WASHINGTON — Civil rights leader John Lewis dropped his support for Hillary Rodham Clinton's presidential bid Wednesday in favor of Barack Obama.
Lewis, a Democratic congressman from Atlanta, is the most prominent black leader to defect from Clinton's campaign in the face of near-unanimous black support for Obama in recent voting. He also is a superdelegate who gets a vote at this summer's national convention in Denver.
In a written statement, Lewis said Obama's campaign "represents the beginning of a new movement in American political history" and that he wants "to be on the side of the people."
"After taking some time for serious reflection on this issue, I have decided that when I cast my vote as a superdelegate at the Democratic convention, it is my duty ... to express the will of the people," the statement said.
Lewis' endorsement had been a coveted prize among the Democratic candidates thanks to his standing as one of the most prominent civil rights leaders of the 1960s.
"John Lewis is an American hero and a giant of the civil rights movement, and I am deeply honored to have his support," Obama said in a statement. Obama said Wednesday night that he had yet to speak with Lewis about his decision. "I think it's very nice. It's appreciated," he said of Lewis' support.
Clinton, questioned about Lewis during a satellite interview with Houston television station KTRK, said: "I understand he's been under tremendous pressure. He's been my friend. He will always be my friend. At the end of the day it's not about who is supporting us, it's about what we're presenting, what our positions are, what our experiences and qualifications are and I think that voters are going to decide."
Lewis first announced his Clinton endorsement in October and has appeared on her behalf on television and at events across the country, at one point accusing Obama supporters of trying to fan the flames of race against her. Clinton frequently has cited his support in trying to establish her credentials among minority voters, saying she saw her campaign as a continuation of his work.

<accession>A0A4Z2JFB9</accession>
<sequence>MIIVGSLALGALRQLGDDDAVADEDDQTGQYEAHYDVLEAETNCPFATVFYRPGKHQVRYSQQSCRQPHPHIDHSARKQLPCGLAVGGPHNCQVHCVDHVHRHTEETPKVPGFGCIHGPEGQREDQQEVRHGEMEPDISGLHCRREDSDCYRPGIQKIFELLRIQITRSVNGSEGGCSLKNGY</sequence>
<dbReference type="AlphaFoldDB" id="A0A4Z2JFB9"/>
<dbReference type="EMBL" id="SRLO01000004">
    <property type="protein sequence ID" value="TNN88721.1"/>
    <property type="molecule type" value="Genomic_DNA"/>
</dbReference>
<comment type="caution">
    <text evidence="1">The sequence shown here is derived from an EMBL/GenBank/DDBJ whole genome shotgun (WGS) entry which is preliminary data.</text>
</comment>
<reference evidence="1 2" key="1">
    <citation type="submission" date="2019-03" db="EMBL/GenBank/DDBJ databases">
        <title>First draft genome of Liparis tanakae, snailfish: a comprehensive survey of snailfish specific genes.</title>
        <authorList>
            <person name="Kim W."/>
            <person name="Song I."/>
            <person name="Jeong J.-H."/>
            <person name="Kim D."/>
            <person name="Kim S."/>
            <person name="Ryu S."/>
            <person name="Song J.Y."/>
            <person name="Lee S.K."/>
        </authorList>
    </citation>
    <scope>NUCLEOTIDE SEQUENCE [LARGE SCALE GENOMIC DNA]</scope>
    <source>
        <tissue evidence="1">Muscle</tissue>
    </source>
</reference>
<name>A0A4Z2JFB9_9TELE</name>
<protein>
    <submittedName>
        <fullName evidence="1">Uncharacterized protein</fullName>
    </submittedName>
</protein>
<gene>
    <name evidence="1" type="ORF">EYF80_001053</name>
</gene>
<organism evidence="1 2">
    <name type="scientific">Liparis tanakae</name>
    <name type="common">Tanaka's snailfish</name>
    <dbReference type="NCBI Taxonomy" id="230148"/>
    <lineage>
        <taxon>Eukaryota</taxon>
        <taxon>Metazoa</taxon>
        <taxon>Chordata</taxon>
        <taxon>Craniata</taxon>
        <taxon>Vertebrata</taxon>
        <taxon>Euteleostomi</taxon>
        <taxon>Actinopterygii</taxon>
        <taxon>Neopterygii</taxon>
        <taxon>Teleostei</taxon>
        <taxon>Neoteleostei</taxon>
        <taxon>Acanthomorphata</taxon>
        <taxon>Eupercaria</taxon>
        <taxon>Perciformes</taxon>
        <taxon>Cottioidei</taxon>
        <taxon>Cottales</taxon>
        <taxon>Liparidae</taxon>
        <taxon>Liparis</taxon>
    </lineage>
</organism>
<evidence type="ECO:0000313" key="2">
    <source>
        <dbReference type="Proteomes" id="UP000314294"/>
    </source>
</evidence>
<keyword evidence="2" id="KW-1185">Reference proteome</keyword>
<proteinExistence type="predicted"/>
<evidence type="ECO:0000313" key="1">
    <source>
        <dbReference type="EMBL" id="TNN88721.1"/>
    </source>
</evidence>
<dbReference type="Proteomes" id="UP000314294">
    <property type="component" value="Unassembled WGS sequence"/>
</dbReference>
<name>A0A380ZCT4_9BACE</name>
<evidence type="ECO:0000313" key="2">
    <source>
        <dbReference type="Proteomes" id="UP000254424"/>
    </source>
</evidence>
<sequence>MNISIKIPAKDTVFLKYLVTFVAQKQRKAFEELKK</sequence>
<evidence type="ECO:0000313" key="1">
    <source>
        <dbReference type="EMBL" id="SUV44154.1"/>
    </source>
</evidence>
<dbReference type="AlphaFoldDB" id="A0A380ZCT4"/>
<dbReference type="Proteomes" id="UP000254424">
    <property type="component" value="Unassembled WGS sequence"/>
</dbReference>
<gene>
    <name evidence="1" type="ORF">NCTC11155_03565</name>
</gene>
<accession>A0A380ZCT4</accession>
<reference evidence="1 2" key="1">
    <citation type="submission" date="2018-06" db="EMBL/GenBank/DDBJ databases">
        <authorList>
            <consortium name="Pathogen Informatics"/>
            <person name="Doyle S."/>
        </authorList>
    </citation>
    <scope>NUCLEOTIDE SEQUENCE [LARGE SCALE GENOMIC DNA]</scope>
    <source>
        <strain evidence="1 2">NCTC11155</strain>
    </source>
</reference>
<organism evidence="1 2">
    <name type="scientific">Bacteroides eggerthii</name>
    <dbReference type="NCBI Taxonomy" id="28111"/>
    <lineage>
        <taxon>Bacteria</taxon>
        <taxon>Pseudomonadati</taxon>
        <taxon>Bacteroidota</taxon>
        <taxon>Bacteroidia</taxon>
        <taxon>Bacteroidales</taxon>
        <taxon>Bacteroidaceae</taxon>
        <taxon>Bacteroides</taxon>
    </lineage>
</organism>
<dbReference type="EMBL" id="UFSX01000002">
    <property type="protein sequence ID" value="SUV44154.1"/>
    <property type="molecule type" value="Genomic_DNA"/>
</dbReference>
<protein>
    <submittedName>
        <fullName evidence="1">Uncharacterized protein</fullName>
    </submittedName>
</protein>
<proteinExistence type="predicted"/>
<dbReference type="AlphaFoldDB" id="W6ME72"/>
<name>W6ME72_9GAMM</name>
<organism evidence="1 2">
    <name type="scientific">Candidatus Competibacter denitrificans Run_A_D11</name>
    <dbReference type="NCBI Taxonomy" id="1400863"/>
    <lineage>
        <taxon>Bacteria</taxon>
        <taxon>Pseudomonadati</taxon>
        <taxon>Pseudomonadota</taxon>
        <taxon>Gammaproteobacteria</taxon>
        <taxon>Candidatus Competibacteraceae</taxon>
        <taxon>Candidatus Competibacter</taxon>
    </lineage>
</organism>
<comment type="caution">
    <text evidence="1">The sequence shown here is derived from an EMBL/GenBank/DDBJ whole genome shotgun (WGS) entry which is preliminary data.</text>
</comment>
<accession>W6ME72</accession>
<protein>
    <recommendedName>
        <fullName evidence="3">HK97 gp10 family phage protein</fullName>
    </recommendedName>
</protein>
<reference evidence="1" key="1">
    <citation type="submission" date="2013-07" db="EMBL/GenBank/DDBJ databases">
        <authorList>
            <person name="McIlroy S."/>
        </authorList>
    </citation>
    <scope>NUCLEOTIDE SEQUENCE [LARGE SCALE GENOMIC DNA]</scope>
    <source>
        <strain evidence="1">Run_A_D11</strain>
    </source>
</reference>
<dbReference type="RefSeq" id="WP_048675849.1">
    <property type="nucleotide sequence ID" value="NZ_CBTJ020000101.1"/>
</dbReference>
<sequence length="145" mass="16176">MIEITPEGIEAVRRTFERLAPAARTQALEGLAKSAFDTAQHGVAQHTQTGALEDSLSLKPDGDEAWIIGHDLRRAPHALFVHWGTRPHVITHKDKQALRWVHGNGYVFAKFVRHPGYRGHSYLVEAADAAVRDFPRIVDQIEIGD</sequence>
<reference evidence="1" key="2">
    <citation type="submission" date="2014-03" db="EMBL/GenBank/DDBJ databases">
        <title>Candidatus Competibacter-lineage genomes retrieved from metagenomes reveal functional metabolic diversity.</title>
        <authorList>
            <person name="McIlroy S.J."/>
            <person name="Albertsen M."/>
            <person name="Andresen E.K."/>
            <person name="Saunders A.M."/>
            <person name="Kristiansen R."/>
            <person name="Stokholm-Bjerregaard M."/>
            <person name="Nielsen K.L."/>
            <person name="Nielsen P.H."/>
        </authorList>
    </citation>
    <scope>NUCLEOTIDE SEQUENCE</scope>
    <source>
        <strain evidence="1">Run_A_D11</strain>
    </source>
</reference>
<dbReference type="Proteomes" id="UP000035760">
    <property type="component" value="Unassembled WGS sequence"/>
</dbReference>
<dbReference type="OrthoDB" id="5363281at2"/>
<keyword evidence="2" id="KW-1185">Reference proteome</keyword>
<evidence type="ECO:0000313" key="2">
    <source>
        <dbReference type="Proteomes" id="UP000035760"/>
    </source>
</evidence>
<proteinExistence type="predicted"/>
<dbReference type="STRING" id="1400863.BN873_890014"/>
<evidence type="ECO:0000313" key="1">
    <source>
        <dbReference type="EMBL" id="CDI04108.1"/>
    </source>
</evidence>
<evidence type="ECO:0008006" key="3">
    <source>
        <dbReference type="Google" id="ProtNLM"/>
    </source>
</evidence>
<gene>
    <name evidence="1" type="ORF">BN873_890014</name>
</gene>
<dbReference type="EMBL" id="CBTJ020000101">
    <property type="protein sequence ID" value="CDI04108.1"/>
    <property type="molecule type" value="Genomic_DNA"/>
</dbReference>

But Lewis came under intense pressure to get behind Obama after his constituents supported the Illinois senator roughly 3-to-1 in Georgia's Feb. 5 primary, and about 90 percent of black voters statewide voted for Obama, according to exit polls. The support among black voters nationwide to Obama's candidacy mirrors Lewis' Georgia district.
His change of heart follows a similar move by Rep. David Scott, a black Democrat who represents a neighboring district. It also comes a week after the Rev. Markel Hutchins, a young Atlanta minister, announced he would challenge Lewis in the Democratic congressional primary this summer.
Hutchins, 30, has seized on Lewis' waffling in the presidential contest as evidence that the 68-year-old congressman is out of touch.
"Today's announcement by Representative Lewis was clearly prompted by political expediency," Hutchins said Wednesday. "It is time for a change. It is time to send somebody to Congress who is actually willing to represent the district."
Earlier this month, Lewis' office disputed media reports that he said he would switch candidates, or was at least reconsidering. But until Wednesday, Lewis refused to answer questions clarifying his position.
He said Wednesday afternoon he had called former President Clinton and Sen. Clinton but had not reached them.
Lewis' announcement came the same day another superdelegate, Sen. Byron Dorgan of North Dakota, endorsed Obama, citing the presidential hopeful's record on trade.
The Obama campaign also said more than 1 million people have contributed to the campaign _ a threshold crossed on Wednesday. Many donors have given $25 or $50, he said. The average donation is a little more than $100.
"We have funded this campaign at the grass-roots level," campaign manager David Plouffe told reporters on a conference call. "It's really built on the backs of the American people who are getting involved in this campaign. Most of the people giving us money are also volunteering."
Dorgan said Obama has supported key trade issues. "He and I feel the same way. We both believe in trade and plenty of it. We just insist it that it be fair to our country _ the rules be fair."
NAFTA, the free trade agreement with Canada and Mexico, is unpopular with blue-collar workers whose votes are critical in the Democratic primary Tuesday in Ohio.
Obama has won 11 straight primaries and caucuses since Super Tuesday, increased his advantage in the all-important delegate count and has attracted the support of his congressional colleagues. On Tuesday, he secured the endorsement of one-time presidential candidate Sen. Chris Dodd of Connecticut.
Clinton has been endorsed by 13 of her Senate colleagues, Obama 10.
Associated Press writer Tom Raum in Texas contributed to this report.